Indian Hawthorn Leaf Spot

Leaf spot, caused by the fungus Entomosporium maculatum, is a widespread and destructive disease of red tip (Photinia fraseri). Many people know this and red tips are not used much anymore. However, few know, but more are finding out that this disease is also widespread and destructive to indian hawthorn (Rhaphiolepis species). This disease is most damaging to plants in the landscape and nurseries during periods of cool, wet weather and when active growth is occurring.

            Tiny, circular, bright red spots on both the upper and lower surfaces of young expanding leaves are the first symptoms of Entomosporium leaf spot. Numerous small spots may merge into large maroon blotches on heavily diseased leaves. Leaf spots on mature leaves have ash brown to light gray centers with a distinctive deep red to maroon border. Tiny black specks can often be observed in the center of each leaf spot. Spots similar to those on the leaves can develop on leaf petioles and tender stem growth during prolonged periods of cool, wet weather.

            Low levels of leaf spot usually cause little more than cosmetic damage but maintain a source of spores for future infections. Severe infections, however, often result in early and heavy leaf drop. Heavy leaf drop severely reduces the landscape value of Indian hawthorn and can cause plant death. Some cultivars of India hawthorn are as severely affected as red tip.

            Spots on the leaves and young shoots are important in the survival of the Entomosporium leaf spot fungus. Fallen, diseased leaves are less important sources of the fungus. Masses of spores are released during periods of wet weather from the fungal spore producing structures in the center of the spots from late winter through much of the year except during the hot periods of summer. These spores are spread to healthy foliage by a combination of splashing water and wind. New leaf spot symptoms appear within 10-14 days after a wet infection period.

            For the landscape, red tips are avoided since none are resistant to the disease. Japanese cleyera is a good substitute. There are some Indian hawthorn cultivars that have shown resistance to this point. Resistant varieties at present time include Eleanor Tabor, Indian Princess, Gulf Green, Betsy, Blueberry Muffin, Georgia Petite, Olivia, and Snow White. Purchase plants showing no leaf spot symptoms. Isolated healthy plants or hedges can often remain healthy as the spores are only splashed over short distances. Space plants to improve the air movement around the plants and promote rapid drying of leaf surfaces. If it is necessary to irrigate the plants, do not wet the foliage or irrigate in midday to reduce the period of time foliage remains wet. If possible, remove fallen diseased leaves. Do not water or fertilize plants any more than necessary to avoid promoting excess new growth. Also, reduce pruning during the summer, which promotes continual new growth. Severely defoliated plants may need to be pruned heavily to have a small, easier to spray plant, to reduce the source of spores and improve air movement. It may be necessary to remove severely diseased plants and replace them with another plant species that is not susceptible to leaf spot. Most other common landscape shrubs are not susceptible to the disease.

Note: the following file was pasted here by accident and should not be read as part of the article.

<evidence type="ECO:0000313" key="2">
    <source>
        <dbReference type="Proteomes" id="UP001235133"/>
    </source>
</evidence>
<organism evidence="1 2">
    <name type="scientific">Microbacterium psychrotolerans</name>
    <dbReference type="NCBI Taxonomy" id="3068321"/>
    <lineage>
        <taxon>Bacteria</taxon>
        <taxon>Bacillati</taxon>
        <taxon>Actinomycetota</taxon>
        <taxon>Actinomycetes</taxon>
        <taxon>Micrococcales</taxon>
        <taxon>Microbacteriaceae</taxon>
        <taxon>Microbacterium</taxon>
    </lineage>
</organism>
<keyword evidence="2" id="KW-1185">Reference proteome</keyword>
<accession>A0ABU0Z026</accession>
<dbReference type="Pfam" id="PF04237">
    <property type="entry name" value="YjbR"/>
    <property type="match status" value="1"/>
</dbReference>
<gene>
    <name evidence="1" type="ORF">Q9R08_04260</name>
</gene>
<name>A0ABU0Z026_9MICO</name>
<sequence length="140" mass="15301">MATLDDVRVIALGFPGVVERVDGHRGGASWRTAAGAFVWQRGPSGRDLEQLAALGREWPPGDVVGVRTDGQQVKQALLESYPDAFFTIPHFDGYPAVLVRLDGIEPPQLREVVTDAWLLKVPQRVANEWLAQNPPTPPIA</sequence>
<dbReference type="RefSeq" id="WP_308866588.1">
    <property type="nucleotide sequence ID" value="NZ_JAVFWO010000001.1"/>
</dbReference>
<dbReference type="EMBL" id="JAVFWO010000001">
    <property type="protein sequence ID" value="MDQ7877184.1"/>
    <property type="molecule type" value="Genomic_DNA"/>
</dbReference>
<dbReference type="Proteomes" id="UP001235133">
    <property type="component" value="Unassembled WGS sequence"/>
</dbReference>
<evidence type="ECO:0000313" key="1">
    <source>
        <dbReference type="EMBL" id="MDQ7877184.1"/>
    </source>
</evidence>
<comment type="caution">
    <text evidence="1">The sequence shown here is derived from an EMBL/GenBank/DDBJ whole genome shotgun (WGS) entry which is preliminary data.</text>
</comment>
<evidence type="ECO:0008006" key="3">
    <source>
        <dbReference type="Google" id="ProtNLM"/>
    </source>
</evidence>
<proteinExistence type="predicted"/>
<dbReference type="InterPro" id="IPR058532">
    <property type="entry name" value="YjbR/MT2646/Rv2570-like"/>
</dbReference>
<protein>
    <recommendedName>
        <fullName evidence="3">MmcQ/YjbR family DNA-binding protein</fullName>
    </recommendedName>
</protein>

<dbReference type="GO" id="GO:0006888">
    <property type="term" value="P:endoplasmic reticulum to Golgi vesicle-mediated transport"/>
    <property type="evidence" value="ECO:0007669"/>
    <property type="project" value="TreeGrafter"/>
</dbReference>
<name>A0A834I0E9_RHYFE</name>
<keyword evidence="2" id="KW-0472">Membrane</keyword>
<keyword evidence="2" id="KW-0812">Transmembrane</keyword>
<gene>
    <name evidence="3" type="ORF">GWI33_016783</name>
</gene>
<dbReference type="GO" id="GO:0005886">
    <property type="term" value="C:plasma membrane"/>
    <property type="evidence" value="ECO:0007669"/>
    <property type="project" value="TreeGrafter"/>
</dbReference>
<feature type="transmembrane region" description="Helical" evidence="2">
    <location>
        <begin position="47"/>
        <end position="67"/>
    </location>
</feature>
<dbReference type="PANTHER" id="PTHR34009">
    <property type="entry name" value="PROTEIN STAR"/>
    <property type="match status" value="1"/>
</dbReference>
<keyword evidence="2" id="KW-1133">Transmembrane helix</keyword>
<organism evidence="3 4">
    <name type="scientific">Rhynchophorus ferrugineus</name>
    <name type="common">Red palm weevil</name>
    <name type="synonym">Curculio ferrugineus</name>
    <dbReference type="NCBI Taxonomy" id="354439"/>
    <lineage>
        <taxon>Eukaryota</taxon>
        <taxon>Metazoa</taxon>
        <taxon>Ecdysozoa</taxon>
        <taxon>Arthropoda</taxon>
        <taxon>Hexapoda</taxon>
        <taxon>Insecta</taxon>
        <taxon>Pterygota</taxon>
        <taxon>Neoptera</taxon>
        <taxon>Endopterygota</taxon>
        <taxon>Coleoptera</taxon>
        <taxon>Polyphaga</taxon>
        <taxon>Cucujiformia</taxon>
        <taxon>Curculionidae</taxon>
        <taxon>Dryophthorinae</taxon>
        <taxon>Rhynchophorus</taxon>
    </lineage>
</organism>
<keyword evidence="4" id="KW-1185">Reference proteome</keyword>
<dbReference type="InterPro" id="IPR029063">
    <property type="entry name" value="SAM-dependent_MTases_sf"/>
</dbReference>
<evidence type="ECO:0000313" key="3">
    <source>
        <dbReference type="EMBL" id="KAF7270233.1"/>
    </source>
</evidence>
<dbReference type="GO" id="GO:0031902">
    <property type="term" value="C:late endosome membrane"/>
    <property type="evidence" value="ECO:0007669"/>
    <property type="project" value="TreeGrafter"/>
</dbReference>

Several fungicides may also be help in the management of leaf spot in the landscape. Products containing chlorothalonil, myclobutanil, propiconazole, or triforene can be used according to label instructions.

            This disease is very difficult to control after plants are severely infected. During extended cool, wet periods, protective sprays may be necessary. Where leaf spot is a problem, applications of one of the above fungicides should begin as new growth starts in the spring with additional sprays at 10 – 14 day intervals until mid-June. Make applications at 10-day intervals during cool, wet periods and at 14-day intervals during drier periods. Fungicide applications should not be necessary during hot, dry periods. It may also be helpful to make 3-4 applications from mid-October to late November if wet weather prevails.

A great way to avoid this heavy use of pesticides is to remove infected plants and replace with a flowering evergreen that does not get the disease. Dwarf cultivars of glossy abelia work well in full sun situations that Indian hawthorn like. They flower later, starting in May but continue to flower through October. Good cultivars I have grown include ‘Little Richard’, ‘Sherwood’, Confetti TM, ‘Kaleidoscope’, and ‘Sunrise’.

            If you have questions about gardening, landscaping, lawns, trees, or whatever is going on with plants in your yard give the Pitt County Extension Master Gardener Volunteers a call at 902-1705 or email them at pittcomgv@hotmail.com. Find out more about Extension, the Pitt County Arboretum, and gardening in Pitt County by visiting http://pitt.ces.ncsu.edu or www.pittcountyarboretum.blogspot.com .

Written By

Danny LauderdaleExtension Agent, Agriculture (252) 902-1701 Pitt County, North Carolina

Posted on Apr 4, 2013

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